Formerly found in great numbers over immense arid areas, addax populations have crashed to less than one hundred individuals in isolated pockets since the advent of modern weapons and transport, and more recently oil exploration and civil unrest. Today, the addax is the most threatened ungulate in the Sahara and quite possibly the world and is listed as Critically Endangered on the IUCN Red List.
Over the past decade, the Sahara Conservation Fund (SCF) and its partners have been monitoring this tiny meta-population and helping Chad and Niger’s wildlife services ensure its protection.
The relatively recent decline in addax sightings can clearly be attributed to disturbance from oil exploration and increased levels of poaching mainly by the armed forces and to a lesser extent by traffickers from the local community circulating across the borders of Niger, Chad and Libya.
Wide-ranging ground and aerial surveys must be carried out in close collaboration with the Nigerien and Chadian wildlife authorities in the last strongholds of the addax. This is a huge area to cover, twice the size of Indiana, to locate any remaining addax. The information collected in the field contributes to the formulation of emergency and longer-term conservation measures. These surveys are very challenging to organize in terms of logistics but also because of security issues in this part of the world. Monitoring programmes for the meta-population of addax should be continued and expanded where feasible, using standardised protocols.
The first priority is to prevent the loss of more animals from the wild by ensuring effective protection from poaching at key sites and also extending protection to habitat, notably by identifying areas of habitat known to be important to the addax and establishing disturbance-free zones there that limit or exclude human activities.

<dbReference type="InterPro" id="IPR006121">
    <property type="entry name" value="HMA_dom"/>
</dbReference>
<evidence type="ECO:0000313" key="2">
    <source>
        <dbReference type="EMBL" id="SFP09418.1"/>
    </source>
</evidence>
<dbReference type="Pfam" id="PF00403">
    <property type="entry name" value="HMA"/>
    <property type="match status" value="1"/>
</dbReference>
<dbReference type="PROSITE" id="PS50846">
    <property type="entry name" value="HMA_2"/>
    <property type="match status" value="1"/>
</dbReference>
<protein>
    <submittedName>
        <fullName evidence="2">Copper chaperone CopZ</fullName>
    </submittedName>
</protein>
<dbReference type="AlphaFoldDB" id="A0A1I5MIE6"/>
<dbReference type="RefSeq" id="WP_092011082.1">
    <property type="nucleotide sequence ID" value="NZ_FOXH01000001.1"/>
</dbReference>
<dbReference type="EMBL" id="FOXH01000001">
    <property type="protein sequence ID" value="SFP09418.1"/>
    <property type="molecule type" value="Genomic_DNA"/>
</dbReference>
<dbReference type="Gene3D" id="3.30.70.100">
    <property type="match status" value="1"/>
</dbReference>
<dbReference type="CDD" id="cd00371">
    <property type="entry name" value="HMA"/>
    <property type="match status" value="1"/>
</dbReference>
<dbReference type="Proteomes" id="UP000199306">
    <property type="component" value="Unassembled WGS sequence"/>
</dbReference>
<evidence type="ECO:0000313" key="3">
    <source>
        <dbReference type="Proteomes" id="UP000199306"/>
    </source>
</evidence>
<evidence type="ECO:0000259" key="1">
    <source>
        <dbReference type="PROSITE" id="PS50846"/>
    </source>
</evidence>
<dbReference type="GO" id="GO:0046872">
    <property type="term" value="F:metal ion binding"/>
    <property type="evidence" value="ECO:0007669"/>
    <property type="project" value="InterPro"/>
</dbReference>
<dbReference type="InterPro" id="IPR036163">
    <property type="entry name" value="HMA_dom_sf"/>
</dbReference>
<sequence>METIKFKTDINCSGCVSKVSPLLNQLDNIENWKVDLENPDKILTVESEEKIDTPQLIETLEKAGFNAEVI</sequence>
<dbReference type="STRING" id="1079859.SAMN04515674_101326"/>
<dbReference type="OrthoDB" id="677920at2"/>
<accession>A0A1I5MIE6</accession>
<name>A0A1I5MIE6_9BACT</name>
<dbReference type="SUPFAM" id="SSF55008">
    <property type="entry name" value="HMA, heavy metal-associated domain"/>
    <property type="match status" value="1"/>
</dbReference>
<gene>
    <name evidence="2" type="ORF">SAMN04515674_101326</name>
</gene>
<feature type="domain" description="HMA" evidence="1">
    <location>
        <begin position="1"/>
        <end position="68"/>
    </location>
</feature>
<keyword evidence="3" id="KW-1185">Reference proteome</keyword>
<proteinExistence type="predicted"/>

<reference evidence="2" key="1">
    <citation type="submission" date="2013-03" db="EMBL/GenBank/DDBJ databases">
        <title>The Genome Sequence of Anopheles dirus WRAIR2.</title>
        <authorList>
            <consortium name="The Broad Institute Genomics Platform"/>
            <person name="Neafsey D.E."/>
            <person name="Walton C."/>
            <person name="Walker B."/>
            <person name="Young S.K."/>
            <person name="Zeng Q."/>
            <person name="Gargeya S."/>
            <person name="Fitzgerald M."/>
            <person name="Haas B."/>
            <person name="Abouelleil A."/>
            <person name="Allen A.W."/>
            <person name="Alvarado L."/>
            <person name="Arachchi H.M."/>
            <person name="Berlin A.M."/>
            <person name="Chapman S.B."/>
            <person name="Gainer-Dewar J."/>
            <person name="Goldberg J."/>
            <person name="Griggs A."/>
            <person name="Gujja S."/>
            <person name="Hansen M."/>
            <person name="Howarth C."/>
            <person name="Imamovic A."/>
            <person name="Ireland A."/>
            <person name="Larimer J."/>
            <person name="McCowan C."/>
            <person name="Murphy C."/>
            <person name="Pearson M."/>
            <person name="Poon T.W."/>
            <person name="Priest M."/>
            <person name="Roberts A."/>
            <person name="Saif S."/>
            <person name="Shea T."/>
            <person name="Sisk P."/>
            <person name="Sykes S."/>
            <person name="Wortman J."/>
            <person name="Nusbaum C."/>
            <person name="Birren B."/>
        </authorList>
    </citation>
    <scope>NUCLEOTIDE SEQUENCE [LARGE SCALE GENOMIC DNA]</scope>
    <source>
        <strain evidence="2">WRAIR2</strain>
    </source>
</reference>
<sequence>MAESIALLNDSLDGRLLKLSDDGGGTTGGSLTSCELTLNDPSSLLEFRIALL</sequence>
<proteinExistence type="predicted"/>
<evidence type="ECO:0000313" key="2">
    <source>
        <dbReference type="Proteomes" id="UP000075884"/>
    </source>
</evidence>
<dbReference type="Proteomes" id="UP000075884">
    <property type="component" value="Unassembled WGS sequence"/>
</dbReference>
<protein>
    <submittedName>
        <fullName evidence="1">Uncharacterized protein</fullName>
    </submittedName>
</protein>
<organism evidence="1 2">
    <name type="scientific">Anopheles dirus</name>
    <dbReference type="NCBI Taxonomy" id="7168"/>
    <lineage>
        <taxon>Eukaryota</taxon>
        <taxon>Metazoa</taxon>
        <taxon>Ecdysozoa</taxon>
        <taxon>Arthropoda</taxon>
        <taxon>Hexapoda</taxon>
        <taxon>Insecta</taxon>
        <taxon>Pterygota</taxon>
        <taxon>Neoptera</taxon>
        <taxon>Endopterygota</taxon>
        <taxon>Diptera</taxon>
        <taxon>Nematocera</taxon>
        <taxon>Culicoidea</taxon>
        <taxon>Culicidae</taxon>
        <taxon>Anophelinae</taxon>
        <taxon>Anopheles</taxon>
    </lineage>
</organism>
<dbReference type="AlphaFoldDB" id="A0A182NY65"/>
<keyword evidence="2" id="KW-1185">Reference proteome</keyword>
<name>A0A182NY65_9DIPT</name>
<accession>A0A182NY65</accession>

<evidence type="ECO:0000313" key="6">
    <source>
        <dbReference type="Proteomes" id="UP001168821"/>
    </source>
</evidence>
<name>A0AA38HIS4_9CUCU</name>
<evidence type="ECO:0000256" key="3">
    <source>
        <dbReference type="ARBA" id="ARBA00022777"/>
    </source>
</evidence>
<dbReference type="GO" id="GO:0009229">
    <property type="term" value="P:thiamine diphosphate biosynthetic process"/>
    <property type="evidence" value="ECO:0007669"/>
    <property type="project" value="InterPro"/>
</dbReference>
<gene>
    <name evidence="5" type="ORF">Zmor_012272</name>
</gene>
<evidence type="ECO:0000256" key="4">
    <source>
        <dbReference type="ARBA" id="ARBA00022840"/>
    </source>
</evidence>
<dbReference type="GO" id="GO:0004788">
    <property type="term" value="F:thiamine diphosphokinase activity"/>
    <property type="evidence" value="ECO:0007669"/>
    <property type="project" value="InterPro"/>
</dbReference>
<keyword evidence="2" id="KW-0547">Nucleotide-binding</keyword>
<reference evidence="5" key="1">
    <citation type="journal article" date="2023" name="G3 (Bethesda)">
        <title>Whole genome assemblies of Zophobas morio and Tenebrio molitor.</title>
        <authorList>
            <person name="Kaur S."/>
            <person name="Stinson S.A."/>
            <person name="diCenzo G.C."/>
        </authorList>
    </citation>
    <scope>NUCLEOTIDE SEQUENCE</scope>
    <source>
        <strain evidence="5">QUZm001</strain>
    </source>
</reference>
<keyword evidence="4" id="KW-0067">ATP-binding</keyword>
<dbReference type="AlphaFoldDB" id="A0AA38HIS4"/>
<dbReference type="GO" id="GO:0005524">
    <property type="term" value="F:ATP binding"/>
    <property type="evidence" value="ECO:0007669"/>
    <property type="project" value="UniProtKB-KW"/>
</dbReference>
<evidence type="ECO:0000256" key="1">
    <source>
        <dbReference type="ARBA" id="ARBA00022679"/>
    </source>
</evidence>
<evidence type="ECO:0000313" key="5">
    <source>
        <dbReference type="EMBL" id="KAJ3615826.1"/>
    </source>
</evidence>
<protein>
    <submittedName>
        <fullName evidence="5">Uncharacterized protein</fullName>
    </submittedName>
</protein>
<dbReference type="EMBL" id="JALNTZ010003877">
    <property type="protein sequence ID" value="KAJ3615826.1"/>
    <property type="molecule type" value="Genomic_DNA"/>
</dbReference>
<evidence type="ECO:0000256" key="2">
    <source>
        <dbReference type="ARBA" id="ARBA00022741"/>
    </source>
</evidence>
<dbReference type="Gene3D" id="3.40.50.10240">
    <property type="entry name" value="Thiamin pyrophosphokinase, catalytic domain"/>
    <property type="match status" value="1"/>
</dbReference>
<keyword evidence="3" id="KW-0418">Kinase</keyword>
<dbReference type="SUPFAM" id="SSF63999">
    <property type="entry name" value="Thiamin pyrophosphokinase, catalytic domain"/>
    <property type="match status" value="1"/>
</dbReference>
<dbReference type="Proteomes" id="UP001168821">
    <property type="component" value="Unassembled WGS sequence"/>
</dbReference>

Another critical component that is essential to long-term success is working with local communities which share the habitat and use the same pastures, given the now perilously small number of addax left in the wild. It is also time to seriously explore of the enhancement of gene flow between the wild and captive populations through reintroduction using addax raised in human care where the species has been extirpated, and reinforcement where sub-populations of wild addax are too small and isolated to maintain genetic diversity naturally.
The situation is precarious for this species and recovery and recolonization of former range from such a small and fragmented wild population is unrealistic at present. SCF and its partners, including the AZA Addax SSP, Conservation Centers for Species Survival (C2S2) and the Source Population Alliance (SPA) (which brings together the zoo community and owners of the much larger numbers of animals in private hands in the USA), are working towards the reintroduction of addax to former range sites (such as the Ouadi Rimé – Ouadi Achim Game Reserve, by using the scimitar-horned oryx reintroduction facilities) and releases to reinforce small, isolated sub-populations before they collapse and disappear.
These actions are detailed in an action plan for the remaining wild populations of addax in Niger and Chad, drafted by SCF, ZSL, IUCN/SSC Antelope Specialist Group, CMS, Noé, Niger and Chadian national agencies.